So, what is the objective of either an entry level or an executive resume?To help the candidate obtain an interview, regardless of trends.
In fact, the way the executive resume is written should make the candidate stand out too. It goes without saying that this involves your LinkedIn profile apart from the other career documents too.
Of course, there are a number of mistakes that are made when an executive resume is written. This can result in one losing out on a job interview at a company that he or she fancies. That’s the bottom line.
So, what common mistakes should we avoid in order to prevent this situation from taking place?
3 Common Mistakes When Writing An Executive Resume
Probably the first mistake that we make, especially when crafting an executive resume, is to place your objective section at the top of the resume. This is now considered obsolete. It’s a better idea to have a section where you list your career achievements in a few bullet points and no more.
Another mistake that senior managers commonly make is the inability to find their niche. In other words, they try to be all things to all people. The only problem with this is if you explain that you’re good at a number of things, you’ll end up confusing them completely. Just focus on two or three areas where your career has had the biggest impact.
The last mistake involves being too vague with the language you use. One way this happens is when you add too many job titles. This won’t necessarily sit well with hiring managers apart from not meaning much outside that organisation.
3 Quick Tips To Remember When Creating An Executive Resume
Now, that we’re done with these common mistakes, let’s look at 3 quick tips when you create an executive resume:
1: Quantify your achievements
Not only should you use words that explain your leadership adequately but make sure you use quantifiable facts that will help you explain clearly what you can do for them. In fact, you can use percentages over dollar amounts as that is more confidential. Also, use keywords that sum up your competency as a leader.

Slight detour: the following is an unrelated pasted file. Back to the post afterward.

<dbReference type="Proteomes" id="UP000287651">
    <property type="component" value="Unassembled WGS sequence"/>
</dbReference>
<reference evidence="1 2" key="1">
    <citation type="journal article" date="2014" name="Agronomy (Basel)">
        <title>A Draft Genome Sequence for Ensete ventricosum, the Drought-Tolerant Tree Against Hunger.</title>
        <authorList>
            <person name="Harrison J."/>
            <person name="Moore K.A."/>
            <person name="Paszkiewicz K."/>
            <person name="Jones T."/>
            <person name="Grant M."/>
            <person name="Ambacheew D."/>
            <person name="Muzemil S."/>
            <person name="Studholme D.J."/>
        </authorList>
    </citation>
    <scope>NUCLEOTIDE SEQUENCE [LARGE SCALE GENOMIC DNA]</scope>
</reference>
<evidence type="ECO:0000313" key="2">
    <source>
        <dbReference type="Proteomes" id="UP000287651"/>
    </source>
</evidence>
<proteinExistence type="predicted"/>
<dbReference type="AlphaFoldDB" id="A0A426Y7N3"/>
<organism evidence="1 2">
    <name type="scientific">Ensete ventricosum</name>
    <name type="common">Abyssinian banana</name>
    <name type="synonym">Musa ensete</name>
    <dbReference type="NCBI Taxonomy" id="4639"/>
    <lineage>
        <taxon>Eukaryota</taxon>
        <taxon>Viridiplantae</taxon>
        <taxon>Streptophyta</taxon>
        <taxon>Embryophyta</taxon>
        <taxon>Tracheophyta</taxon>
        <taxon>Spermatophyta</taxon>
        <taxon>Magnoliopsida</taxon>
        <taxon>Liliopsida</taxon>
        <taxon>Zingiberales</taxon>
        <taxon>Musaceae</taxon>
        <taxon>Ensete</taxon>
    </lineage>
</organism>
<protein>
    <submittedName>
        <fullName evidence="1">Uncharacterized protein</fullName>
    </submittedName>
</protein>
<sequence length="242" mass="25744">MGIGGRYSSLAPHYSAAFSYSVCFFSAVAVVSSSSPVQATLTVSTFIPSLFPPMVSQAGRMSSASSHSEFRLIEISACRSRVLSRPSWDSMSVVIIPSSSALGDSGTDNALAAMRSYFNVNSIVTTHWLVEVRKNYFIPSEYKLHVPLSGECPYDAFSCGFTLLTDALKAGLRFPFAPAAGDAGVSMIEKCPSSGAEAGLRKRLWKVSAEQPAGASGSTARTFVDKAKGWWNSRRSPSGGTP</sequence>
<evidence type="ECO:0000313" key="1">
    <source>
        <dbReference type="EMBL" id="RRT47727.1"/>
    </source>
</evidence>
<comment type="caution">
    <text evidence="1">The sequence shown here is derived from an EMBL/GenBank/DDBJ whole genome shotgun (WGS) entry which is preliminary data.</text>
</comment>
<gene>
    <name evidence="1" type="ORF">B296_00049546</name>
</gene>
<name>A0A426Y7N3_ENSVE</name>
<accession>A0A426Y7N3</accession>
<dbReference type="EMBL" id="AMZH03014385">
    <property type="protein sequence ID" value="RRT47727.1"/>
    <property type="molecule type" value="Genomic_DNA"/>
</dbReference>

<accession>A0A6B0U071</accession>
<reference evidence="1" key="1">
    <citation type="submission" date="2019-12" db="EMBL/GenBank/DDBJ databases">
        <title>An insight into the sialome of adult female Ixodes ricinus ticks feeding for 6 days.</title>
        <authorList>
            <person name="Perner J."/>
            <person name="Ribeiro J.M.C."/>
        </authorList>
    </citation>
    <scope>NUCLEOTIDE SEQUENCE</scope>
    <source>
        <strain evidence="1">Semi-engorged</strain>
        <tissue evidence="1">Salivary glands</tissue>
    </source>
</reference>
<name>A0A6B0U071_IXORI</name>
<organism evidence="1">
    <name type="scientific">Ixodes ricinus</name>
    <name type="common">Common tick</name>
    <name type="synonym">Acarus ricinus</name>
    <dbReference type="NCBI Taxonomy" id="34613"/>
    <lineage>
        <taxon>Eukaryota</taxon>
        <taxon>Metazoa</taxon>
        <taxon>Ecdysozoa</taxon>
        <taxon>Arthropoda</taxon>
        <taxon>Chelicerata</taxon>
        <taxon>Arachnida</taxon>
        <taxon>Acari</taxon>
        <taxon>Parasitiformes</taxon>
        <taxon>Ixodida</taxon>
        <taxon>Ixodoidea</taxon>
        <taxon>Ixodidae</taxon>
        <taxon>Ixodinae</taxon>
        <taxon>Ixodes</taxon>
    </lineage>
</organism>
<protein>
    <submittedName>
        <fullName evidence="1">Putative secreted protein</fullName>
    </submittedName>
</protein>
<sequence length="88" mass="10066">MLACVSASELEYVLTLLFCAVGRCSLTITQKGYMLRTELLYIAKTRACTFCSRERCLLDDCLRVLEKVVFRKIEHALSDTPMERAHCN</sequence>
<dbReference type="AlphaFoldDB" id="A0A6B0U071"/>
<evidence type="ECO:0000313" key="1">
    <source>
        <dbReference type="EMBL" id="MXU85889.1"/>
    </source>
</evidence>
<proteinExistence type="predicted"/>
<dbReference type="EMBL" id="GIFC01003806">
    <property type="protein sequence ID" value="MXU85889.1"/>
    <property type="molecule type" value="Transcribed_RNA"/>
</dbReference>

2: Optimise career-specific keywords
Without a doubt, the keywords that you use in your executive resume should relate to individual positions of interest. Also, these keywords drive visibility and can result in your profile being searched for by consultants if you select them carefully. This should involve all the career marketing documents that you use.
3: Work on all career-related documents
It’s vital that you present the same front for all career-related documents whether it is your cover letter or your LinkedIn profile. Make sure you save your references, presentations and performance reviews and so on and so forth too. This will help you to obtain the data you find necessary whenever you need to update the facts on your career marketing documents.
When you keep these mistakes or tips in mind, you can update your executive career documentation to a whole new level. One that can get you a better job or one that you’ve been looking for, if you’ve been unemployed.
So, are there any other mistakes or tips when creating an executive resume? If so, feel free to share your thoughts in the comments section below.